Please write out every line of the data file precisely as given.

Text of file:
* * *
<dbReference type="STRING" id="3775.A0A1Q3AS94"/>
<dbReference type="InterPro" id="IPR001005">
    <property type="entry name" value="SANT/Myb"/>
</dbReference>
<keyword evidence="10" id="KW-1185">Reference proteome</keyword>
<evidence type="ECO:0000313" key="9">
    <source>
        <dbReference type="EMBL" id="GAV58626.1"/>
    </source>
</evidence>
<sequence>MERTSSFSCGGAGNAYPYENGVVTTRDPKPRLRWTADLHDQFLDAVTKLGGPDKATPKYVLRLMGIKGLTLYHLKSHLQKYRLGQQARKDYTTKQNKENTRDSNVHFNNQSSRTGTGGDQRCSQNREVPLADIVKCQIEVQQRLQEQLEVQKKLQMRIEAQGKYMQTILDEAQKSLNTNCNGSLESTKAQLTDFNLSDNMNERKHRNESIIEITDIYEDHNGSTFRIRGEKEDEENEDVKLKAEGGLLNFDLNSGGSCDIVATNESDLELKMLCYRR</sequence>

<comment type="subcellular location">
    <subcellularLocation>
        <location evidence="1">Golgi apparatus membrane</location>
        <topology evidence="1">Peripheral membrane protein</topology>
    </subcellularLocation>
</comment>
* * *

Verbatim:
<dbReference type="STRING" id="3775.A0A1Q3AS94"/>
<dbReference type="InterPro" id="IPR001005">
    <property type="entry name" value="SANT/Myb"/>
</dbReference>
<keyword evidence="10" id="KW-1185">Reference proteome</keyword>
<evidence type="ECO:0000313" key="9">
    <source>
        <dbReference type="EMBL" id="GAV58626.1"/>
    </source>
</evidence>
<sequence>MERTSSFSCGGAGNAYPYENGVVTTRDPKPRLRWTADLHDQFLDAVTKLGGPDKATPKYVLRLMGIKGLTLYHLKSHLQKYRLGQQARKDYTTKQNKENTRDSNVHFNNQSSRTGTGGDQRCSQNREVPLADIVKCQIEVQQRLQEQLEVQKKLQMRIEAQGKYMQTILDEAQKSLNTNCNGSLESTKAQLTDFNLSDNMNERKHRNESIIEITDIYEDHNGSTFRIRGEKEDEENEDVKLKAEGGLLNFDLNSGGSCDIVATNESDLELKMLCYRR</sequence>

<comment type="subcellular location">
    <subcellularLocation>
        <location evidence="1">Golgi apparatus membrane</location>
        <topology evidence="1">Peripheral membrane protein</topology>
    </subcellularLocation>
</comment>